ing in any commands; saved - how many times a shot/bomb
     would have killed player if he hadn't ducked or absorbed it.

FILES
     /usr/games/lib/huntd   game coordinator

SEE ALSO
     huntd(6)

AUTHORS
     Conrad Huang, Ken Arnold, and Greg Couch;
     University of California, San Francisco, Computer Graphics
     Lab

ACKNOWLEDGEMENTS
     We thank Don Kneller, John Thomason, Eric Pettersen, Mark
     Day, and Scott Weiner for providing endless hours of play-
     testing to improve the character of the game.  We hope their
     significant others will forgive them; we certainly don't.

BUGS
     To keep up the pace, not everything is as realistic as pos-
     sible.




























Printed 7/28/85          21 August 1986                         5

sloth wrote:

Comfy does not provide challenge, challenge provides success, success provides happiness. Our world is not comfy, although we tried to make it so. Slaves of our own inventions, yada, yada. Not only on a technological level, also on a social and political level. Nothing more but apes. Apes with psychosomatic disorders.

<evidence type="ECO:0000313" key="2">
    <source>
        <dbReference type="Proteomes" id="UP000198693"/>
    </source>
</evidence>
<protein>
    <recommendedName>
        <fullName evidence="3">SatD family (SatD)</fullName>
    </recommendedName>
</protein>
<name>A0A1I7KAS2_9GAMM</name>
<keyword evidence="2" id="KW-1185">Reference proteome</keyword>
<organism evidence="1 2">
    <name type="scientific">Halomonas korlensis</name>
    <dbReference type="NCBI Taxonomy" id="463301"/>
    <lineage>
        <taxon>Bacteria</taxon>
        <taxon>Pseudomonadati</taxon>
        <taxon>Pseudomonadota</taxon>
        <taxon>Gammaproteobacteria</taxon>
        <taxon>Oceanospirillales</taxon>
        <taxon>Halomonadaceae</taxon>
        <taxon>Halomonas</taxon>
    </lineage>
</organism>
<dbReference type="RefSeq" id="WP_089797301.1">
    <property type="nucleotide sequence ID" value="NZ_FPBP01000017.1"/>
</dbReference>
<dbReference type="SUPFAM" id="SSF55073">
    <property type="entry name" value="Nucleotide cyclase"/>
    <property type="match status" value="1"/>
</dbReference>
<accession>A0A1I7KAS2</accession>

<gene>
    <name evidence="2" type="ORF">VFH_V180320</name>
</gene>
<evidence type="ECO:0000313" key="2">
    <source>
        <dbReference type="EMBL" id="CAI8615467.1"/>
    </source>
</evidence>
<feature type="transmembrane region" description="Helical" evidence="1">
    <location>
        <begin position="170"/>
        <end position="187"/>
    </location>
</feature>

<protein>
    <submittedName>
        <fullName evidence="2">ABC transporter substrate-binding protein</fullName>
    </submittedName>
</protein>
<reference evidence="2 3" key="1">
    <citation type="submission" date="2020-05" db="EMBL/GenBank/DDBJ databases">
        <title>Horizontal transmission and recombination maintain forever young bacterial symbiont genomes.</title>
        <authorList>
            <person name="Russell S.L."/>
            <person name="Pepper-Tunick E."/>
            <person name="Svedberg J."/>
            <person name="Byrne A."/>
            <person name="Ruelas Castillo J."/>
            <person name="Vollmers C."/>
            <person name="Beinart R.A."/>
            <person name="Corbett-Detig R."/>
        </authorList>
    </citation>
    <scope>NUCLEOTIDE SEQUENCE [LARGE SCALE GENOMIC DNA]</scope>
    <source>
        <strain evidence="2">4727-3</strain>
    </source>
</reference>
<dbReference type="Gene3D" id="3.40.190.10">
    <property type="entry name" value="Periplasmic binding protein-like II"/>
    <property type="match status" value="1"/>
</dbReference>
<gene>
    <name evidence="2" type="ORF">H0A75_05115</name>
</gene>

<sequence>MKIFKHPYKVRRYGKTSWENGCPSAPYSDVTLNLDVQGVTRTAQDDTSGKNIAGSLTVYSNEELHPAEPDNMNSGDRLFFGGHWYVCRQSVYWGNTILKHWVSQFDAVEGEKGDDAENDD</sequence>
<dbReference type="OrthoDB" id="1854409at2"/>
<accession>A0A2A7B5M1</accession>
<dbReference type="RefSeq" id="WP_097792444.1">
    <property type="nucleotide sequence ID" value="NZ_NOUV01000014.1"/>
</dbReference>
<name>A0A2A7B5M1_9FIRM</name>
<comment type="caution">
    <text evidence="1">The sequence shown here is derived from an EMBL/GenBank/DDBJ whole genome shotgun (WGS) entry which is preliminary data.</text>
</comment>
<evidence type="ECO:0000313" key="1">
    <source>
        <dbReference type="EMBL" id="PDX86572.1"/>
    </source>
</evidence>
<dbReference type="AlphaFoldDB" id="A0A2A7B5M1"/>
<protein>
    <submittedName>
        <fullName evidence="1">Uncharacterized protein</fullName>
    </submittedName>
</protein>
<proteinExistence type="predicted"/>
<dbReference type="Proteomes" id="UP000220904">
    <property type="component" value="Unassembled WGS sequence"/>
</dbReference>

Re: play retro text games from the 80's nao

But do you have the license to run a 4.3 BSD? Inb4 lunatic gets his ass sued by SCO...

Hindsight is always 20/20.

God wrote:

A surprising amount of insight can be gleamed from sitting on the toilet. More concerning, however, is the amount of nostalgia. neutral



When in doubt, move north. God bless suomi.

Re: play retro text games from the 80's nao

it's open source now and SCO doesn't mean shit

sloth wrote:

Comfy does not provide challenge, challenge provides success, success provides happiness. Our world is not comfy, although we tried to make it so. Slaves of our own inventions, yada, yada. Not only on a technological level, also on a social and political level. Nothing more but apes. Apes with psychosomatic disorders.